How much does a conveyor simplify your operation?

Conceptually, I understand what a conveyor can do for an operation, but I wanted to get some feedback from those who went from a deck/s to conveyors.

I am constantly reevaluating my operation to find ways to simplify things. Labor is always a tough variable, so anything I can do to make things easier is obviously a big plus operationally.

So . . . to those of you that went through this transition: Was it night and day? Did you sit back and say “wow, this is amazing!”. “so much less stressful” “should have done this so long ago” Or for the most part has the biggest impact for you just been some reduced utility bills and a more consistent product?

There is no question that it simplifies the baking process but I want to mention a few things that are different. For one, the bake is different. Not to say you can’t make a good pizza in a conveyor, it is just different and your customers will notice. Another thing that people don’t usually bring up, is how it affects your pizza makers. In my opinion they feel a sense of pride when using deck ovens because it is a skill and a craft that has a long tradition. When you take that away, you also take away some of the pride, as anyone can drop a pizza onto a conveyor belt. This may lead to quicker turn over of pizzamakers over the long haul. Also, you still have to tend the ovens somewhat to watch for excessive bubbling and so on. Employees sometimes just think they put it on the conveyor and they don’t have to pay attention anymore, which can make for some ugly pies that must be thrown out. Lastly, as far as utility savings… as far as iI can tell, they use more not less, considering they can use gas and electric ( conveyor motors, blower motors, etc) and don’t even get me started on repair bills that can and do come up eventually. Conveyors can obviously have some advantages. I switched over from decks about 13 years ago but I am going to switch back to decks in the near future as it has been a rocky relationship.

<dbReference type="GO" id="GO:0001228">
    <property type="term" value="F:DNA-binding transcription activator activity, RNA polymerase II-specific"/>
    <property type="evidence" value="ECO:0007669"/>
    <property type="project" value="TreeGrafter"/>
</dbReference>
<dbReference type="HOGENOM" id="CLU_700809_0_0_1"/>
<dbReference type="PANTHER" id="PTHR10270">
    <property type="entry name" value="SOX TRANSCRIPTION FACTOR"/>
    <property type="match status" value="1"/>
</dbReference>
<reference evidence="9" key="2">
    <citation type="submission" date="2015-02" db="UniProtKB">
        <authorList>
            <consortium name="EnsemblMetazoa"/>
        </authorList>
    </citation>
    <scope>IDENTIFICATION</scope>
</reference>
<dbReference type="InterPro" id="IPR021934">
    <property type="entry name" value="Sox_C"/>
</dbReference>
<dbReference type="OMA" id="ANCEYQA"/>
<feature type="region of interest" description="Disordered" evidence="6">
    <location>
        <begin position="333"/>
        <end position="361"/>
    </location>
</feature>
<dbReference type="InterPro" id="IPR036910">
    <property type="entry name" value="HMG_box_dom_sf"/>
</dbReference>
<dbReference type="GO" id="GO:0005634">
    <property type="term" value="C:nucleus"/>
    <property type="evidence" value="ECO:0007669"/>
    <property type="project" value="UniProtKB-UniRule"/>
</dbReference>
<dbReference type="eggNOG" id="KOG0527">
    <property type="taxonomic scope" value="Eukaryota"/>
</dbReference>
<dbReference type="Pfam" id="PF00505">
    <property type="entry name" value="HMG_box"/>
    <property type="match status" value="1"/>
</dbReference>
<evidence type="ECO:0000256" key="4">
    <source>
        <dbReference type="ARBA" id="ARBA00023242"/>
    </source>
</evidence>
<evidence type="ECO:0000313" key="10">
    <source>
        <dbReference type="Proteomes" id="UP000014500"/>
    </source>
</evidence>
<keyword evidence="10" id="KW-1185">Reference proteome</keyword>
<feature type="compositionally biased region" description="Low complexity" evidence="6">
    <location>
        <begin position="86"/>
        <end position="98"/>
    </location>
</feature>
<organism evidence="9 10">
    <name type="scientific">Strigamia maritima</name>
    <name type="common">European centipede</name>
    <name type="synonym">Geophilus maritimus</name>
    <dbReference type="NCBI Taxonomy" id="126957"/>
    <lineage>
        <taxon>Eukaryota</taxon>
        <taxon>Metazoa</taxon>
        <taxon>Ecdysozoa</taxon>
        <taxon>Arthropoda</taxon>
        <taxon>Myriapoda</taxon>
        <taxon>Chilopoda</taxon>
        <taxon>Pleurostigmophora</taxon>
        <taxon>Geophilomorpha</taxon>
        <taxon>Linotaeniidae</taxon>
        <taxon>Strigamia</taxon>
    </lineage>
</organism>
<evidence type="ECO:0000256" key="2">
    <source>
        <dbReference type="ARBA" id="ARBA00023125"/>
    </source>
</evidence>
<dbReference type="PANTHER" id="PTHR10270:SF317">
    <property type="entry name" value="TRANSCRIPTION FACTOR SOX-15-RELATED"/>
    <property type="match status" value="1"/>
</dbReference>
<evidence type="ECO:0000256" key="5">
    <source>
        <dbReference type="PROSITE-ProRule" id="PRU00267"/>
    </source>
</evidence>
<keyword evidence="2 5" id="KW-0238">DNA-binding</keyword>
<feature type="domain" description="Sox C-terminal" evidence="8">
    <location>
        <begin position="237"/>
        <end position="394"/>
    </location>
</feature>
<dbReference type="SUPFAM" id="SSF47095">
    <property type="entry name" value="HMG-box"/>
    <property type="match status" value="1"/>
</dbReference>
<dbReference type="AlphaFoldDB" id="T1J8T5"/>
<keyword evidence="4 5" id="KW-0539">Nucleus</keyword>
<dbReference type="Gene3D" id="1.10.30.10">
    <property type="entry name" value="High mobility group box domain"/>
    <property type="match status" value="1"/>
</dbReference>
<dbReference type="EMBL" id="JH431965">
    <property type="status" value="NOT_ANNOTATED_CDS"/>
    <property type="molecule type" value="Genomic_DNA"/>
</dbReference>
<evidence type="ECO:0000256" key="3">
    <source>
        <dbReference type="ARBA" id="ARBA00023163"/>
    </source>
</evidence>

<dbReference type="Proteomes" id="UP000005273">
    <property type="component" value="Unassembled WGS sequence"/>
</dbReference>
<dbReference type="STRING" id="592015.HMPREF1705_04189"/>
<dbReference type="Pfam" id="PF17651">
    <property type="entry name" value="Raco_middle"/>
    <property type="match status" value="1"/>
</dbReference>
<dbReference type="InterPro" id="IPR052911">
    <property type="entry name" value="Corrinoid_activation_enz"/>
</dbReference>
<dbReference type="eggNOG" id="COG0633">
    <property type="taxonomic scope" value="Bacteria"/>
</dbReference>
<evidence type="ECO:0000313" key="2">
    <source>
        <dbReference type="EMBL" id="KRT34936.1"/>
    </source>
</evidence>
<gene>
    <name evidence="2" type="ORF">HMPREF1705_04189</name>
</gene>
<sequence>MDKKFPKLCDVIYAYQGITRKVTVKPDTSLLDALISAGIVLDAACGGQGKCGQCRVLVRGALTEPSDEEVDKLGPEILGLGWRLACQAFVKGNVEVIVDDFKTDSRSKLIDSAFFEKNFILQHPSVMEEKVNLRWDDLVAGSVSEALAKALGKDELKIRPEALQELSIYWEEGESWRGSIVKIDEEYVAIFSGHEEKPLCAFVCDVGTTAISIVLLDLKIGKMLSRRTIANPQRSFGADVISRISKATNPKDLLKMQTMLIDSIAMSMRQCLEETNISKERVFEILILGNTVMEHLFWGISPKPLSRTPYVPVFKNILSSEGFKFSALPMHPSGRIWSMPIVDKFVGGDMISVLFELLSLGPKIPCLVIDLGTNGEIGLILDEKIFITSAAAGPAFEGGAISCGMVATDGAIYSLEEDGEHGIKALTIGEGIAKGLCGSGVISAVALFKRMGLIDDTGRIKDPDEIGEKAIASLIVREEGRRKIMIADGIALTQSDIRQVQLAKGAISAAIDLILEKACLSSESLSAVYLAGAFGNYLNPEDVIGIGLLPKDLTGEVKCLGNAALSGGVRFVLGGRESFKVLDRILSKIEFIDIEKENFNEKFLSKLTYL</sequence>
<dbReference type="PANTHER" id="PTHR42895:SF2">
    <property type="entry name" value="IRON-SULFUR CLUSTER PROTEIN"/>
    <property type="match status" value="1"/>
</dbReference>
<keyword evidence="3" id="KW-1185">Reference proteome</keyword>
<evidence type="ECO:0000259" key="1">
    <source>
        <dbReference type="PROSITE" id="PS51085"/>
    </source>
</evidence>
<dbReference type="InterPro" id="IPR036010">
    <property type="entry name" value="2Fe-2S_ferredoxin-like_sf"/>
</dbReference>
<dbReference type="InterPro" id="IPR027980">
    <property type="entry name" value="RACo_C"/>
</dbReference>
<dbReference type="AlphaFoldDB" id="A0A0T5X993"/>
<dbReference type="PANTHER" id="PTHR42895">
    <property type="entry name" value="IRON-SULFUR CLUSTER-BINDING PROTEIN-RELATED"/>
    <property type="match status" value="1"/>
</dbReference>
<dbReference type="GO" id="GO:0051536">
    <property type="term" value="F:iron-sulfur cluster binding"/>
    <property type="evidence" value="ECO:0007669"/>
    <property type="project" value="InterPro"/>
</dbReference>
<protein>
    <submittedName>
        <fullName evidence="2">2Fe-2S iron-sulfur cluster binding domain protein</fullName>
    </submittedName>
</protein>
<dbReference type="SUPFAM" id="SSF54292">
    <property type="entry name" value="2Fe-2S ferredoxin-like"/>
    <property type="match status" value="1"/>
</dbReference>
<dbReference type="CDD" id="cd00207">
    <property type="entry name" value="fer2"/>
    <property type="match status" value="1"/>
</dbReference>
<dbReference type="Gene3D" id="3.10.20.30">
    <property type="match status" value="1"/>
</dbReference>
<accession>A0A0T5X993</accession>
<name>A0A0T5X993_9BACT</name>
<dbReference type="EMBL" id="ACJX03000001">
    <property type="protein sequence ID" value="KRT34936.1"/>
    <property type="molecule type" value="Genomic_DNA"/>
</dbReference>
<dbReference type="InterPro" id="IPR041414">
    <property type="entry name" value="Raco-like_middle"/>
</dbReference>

Hi Pizzapirate.

Mr GT writes an excellent memo and no doubt those are his experiences. But there are many thousands of conveyor oven users who will dispute his claims.

We were one of the first to offer conveyor oven to the pizza industry. We did hundreds of demonstrations in the early years. We never failed to duplicate an operators baking results or we never would have sold thousands of them. Apparently those we sold to did not have the experiences GT had and many have and continue to use them and order more conveyor ovens.

The biggest advantage to the conveyor system is it enables those that have a highly sailable product to archive high volume sales.